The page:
About the Guest
There’s a reason the Word of God is referred to as “the sword of the Spirit.” It's “sharper than any two-edged sword,” “living and active,” and it “never returns void.” We can maximize this spiritual weapon by memorizing Scripture. Larry Fowler, Emmitt Fowler, Hannah Leary, and Barbara Rainey talk about the blessings of hiding God's Word in your heart.
Larry Fowler, Emmitt Fowler, Hannah Leary, and Barbara Rainey talk about the blessings of hiding God’s Word in your heart.
Michelle: Have you ever thought about memorizing passages of the Bible? A lot of folks these days say that it’s just too hard to memorize because the Bible is complicated; it has hard words in it and different kinds of ideas. Someone didn’t tell that to nine-year-old Rebecca Horning. Here she is reciting Isaiah 40:28-31.
Rebecca: Hast thou not known? Hast thou not heard? The everlasting God, the Lord, the Creator of the ends of the earth fainteth not, neither is weary. There is no searching of His understanding. He giveth power to the faint, and to them that have no might, He increaseth strength. Even the youths shall faint and be weary, and the young men shall utterly fall. But they that wait upon the Lord shall renew their strength. They shall mount up with wings as eagles; they shall run and not be weary, and they shall walk and not faint. Isaiah 40:28-31[Applause]
Michelle: That’s Rebecca Horning, the primary division winner of the National Bible Bee from 2009. Today, we are going to talk about the power of memorizing God’s Word, whether you’re five or ninety-five. Stay tuned.
Welcome back to FamilyLife This Week. I'm Michelle Hill. Today, we’re going to talk about Scripture memory on FamilyLife This Week, hiding God’s Word in our hearts.
I’m hear in the studio today with Emmett Fowler and, via FaceTime® audio, Larry Fowler. Welcome, gentlemen.
Emmett: Thanks; appreciate you having us.
Larry: Thanks, Michelle. Glad to be on.
Michelle: I want to do a slight introduction here. Emmett is the director of broadcast relations here at FamilyLife®. If you are hearing the program today via radio, you have him to thank for that.
Emmett: That’s not quite accurate. I mean, it’s partially accurate, Michelle; [Laughter] but let’s not overstate things.
Michelle: So it’s not totally accurate?
Emmett: No, no; we just don’t want to overstate; that’s all. [Laughter]
Michelle: Okay; we won’t overstate things.
His uncle is Larry Fowler. Larry is the founder of Legacy Coalition, helping grandparents be intentional grandparents. Before that, he served for many years with Awana®. Larry, it’s my understanding that your family has a strong commitment to memorizing Scripture in that it was your mother, who was the moving force behind that. Can you tell me about her?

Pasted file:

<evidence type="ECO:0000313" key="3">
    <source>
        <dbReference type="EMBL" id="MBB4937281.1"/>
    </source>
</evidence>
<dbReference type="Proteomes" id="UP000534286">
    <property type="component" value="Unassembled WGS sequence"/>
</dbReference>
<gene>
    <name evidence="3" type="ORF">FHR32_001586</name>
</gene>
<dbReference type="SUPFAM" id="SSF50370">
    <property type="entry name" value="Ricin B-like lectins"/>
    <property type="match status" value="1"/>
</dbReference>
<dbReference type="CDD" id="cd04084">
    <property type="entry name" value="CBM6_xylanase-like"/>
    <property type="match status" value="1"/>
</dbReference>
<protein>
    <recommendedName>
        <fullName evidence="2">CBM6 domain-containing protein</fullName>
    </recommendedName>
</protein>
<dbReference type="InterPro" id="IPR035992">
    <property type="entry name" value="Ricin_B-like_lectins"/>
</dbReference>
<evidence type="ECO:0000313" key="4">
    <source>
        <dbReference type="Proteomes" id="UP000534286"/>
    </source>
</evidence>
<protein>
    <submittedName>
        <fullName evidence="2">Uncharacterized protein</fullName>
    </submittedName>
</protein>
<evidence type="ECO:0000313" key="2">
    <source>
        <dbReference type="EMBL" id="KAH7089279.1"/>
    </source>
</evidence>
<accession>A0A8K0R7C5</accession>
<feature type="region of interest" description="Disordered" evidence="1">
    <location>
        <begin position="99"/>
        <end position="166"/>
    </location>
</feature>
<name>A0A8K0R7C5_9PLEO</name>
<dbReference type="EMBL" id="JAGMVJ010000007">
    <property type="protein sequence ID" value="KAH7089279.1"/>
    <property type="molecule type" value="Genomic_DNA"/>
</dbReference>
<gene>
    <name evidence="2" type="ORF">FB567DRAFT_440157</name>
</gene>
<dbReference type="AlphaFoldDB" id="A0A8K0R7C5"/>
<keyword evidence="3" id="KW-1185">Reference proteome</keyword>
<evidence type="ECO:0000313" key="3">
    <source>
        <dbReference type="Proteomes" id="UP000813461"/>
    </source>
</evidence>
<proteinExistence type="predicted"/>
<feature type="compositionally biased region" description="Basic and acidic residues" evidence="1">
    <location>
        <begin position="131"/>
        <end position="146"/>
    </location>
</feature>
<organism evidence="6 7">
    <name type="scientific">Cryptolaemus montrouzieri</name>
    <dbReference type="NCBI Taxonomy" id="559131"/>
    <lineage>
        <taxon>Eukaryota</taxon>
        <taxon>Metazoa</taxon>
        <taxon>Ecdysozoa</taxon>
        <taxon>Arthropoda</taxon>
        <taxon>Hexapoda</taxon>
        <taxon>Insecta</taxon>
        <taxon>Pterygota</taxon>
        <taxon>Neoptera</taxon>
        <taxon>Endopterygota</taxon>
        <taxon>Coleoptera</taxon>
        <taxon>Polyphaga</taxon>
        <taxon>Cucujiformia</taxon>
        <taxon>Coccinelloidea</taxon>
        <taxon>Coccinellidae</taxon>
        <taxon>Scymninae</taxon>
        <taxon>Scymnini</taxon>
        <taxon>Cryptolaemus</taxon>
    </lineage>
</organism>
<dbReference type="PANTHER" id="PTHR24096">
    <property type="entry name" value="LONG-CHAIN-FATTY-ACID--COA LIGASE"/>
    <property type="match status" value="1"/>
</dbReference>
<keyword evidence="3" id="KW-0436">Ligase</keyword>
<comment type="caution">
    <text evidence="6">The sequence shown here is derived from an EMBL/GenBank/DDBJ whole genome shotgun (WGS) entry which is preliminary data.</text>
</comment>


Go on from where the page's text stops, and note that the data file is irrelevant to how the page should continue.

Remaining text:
Larry: The commitment was hers. She certainly instilled it in all of us, but it started with her. My mom just loved to memorize Scripture herself. Interestingly, she never had any external motivations to do it; she just did it because she loved it.
Michelle: How would she encourage you to memorize Scripture?
Larry: When I was a little boy, I remember that we had a calendar from a Christian radio station on the wall of our house. We lived in central Nebraska, and we listened to KJLT/was the station we had. They had a calendar that had a scenic picture and then a Scripture verse on the calendar. I don’t know why she picked that, but she made sure that I memorized every one of those verses.
From the time I was pretty little—I couldn’t tell you how old, but I’m sure four or five—I was memorizing a verse a month. She just insisted on it, so that became instilled in me and built a strong foundation.
Michelle: Obviously, it started to go on generations once the grandkids came along; because, Emmett, you have memories of your grandma recalling all that she has memorized.
Emmett: Yes; I have some very similar memories to my uncle. When I was really young, my grandparents had moved to another ranch. We both grew up on ranches there in central Nebraska. I can remember being in the car with them, going to spend the weekend or to spend a week with them. To pass the time—it was a 70-mile ride between our two ranches—I can remember having her help me pass the time by coming up with Scripture memory games; it was entertaining. She would give us verses to memorize, and I can certainly remember playing those games with her in the car.